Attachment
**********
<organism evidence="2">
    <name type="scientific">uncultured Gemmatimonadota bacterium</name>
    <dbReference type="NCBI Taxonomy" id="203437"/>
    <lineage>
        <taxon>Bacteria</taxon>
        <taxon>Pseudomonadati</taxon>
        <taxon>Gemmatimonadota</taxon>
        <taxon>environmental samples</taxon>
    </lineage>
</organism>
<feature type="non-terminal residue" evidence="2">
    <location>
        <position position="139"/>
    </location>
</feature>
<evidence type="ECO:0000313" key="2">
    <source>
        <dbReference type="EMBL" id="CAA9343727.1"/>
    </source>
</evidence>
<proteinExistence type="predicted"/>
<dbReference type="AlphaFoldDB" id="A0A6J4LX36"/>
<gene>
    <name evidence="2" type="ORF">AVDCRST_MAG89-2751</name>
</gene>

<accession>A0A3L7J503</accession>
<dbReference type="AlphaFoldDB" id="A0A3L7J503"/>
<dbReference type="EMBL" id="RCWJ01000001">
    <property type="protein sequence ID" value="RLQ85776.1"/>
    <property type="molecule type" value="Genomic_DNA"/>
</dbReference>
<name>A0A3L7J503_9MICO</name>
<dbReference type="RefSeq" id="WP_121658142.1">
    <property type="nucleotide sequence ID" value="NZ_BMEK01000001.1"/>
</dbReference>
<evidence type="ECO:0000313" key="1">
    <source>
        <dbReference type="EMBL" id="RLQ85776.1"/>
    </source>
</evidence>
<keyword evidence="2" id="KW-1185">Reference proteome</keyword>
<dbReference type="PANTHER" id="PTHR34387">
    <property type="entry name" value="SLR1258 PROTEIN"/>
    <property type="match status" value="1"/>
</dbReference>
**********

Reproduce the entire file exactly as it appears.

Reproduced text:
<organism evidence="2">
    <name type="scientific">uncultured Gemmatimonadota bacterium</name>
    <dbReference type="NCBI Taxonomy" id="203437"/>
    <lineage>
        <taxon>Bacteria</taxon>
        <taxon>Pseudomonadati</taxon>
        <taxon>Gemmatimonadota</taxon>
        <taxon>environmental samples</taxon>
    </lineage>
</organism>
<feature type="non-terminal residue" evidence="2">
    <location>
        <position position="139"/>
    </location>
</feature>
<evidence type="ECO:0000313" key="2">
    <source>
        <dbReference type="EMBL" id="CAA9343727.1"/>
    </source>
</evidence>
<proteinExistence type="predicted"/>
<dbReference type="AlphaFoldDB" id="A0A6J4LX36"/>
<gene>
    <name evidence="2" type="ORF">AVDCRST_MAG89-2751</name>
</gene>

<accession>A0A3L7J503</accession>
<dbReference type="AlphaFoldDB" id="A0A3L7J503"/>
<dbReference type="EMBL" id="RCWJ01000001">
    <property type="protein sequence ID" value="RLQ85776.1"/>
    <property type="molecule type" value="Genomic_DNA"/>
</dbReference>
<name>A0A3L7J503_9MICO</name>
<dbReference type="RefSeq" id="WP_121658142.1">
    <property type="nucleotide sequence ID" value="NZ_BMEK01000001.1"/>
</dbReference>
<evidence type="ECO:0000313" key="1">
    <source>
        <dbReference type="EMBL" id="RLQ85776.1"/>
    </source>
</evidence>
<keyword evidence="2" id="KW-1185">Reference proteome</keyword>
<dbReference type="PANTHER" id="PTHR34387">
    <property type="entry name" value="SLR1258 PROTEIN"/>
    <property type="match status" value="1"/>
</dbReference>